Avoiding unlawful discrimination when making redundancy decisions

Making redundancies is one of the most difficult situations any employer can face.

Read the Core guidance to make sure you know what equality law says you must do as an employer.

This section looks how you can make sure you are not discriminating unlawfully in selecting people for redundancy, and in particular:

Redundancy procedures and criteria

Making sure a redundancy dismissal is fair

This guide only tells you about equality law. There are other laws which you need to follow to make sure a redundancy dismissal is fair. You can find out more about these from Business Link and Acas. Following the procedures to make sure a redundancy dismissal is fair will also help you avoid unlawful discrimination.

Make sure that the redundancy procedures you follow and the criteria you use do not unlawfully discriminate either. Remember that in the case of disabled people, failing to make reasonable adjustments, including adjustments to redundancy criteria and procedures, is a form of unlawful discrimination.  There are also specific considerations to take into account when redundancies affect women who are pregnant or on maternity leave.

This applies whether you are seeking volunteers for redundancy or making compulsory redundancies.

However, it is possible to make redundancy payments based on age.

Which jobs are in the selection pool?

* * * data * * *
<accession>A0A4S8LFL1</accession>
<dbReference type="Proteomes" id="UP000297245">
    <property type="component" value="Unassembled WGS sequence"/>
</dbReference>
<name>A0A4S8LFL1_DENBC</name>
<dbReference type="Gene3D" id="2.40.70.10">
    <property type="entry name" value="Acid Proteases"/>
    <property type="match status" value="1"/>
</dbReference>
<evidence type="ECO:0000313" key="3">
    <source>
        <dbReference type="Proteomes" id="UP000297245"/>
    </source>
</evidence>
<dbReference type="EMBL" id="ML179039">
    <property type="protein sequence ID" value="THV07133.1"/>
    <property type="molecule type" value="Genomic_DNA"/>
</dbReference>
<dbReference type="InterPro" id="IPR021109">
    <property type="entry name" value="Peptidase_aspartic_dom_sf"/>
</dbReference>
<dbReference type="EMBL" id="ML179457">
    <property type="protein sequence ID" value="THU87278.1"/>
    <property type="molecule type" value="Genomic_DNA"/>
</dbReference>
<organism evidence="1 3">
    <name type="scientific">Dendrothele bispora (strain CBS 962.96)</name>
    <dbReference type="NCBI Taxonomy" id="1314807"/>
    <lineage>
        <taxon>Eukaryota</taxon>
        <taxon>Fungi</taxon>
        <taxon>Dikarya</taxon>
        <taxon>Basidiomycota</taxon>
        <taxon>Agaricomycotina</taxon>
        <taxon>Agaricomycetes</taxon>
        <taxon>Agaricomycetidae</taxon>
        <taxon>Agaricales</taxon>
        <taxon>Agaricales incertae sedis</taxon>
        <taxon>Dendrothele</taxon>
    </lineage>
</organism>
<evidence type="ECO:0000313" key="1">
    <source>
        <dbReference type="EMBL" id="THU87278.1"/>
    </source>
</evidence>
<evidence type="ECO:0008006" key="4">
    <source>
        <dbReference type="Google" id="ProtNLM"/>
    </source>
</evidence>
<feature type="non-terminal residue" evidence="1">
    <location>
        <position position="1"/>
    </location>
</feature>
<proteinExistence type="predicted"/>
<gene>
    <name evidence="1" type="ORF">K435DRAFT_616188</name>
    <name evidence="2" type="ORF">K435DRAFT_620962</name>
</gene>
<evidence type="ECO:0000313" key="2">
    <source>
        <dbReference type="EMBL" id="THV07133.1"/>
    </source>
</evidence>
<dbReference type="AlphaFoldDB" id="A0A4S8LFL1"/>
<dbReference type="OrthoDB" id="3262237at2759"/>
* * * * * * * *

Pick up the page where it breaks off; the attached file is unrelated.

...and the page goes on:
Which jobs do you need to select from? In other words, what is the pool from which you will be making your selection?

Are you, for instance, stopping a particular service or production line or closing a geographical location?

If you are not selecting everyone in a particular category of workers, such as everyone in a particular place or doing a particular job which will no longer be needed, you must make sure that your pool selection does not discriminate unlawfully.

For example:

An organisation is facing budget cuts and decides to reduce the size of its marketing team. There are four people in the team (one man and three women) and the employer decides to put just the two people who work part-time, who are both women, into the pool for redundancy, believing that their earnings are less important to them than to those people who work full-time, who are more likely to be ‘breadwinners’. Because women are more likely to work part-time, this approach will be indirectly discriminatory (having a worse impact on the two part-timers who are women and on other women than it does on men) unless the employer can objectively justify what they have done. An approach which would be less likely to discriminate unlawfully would be to put everyone in the marketing department into the pool.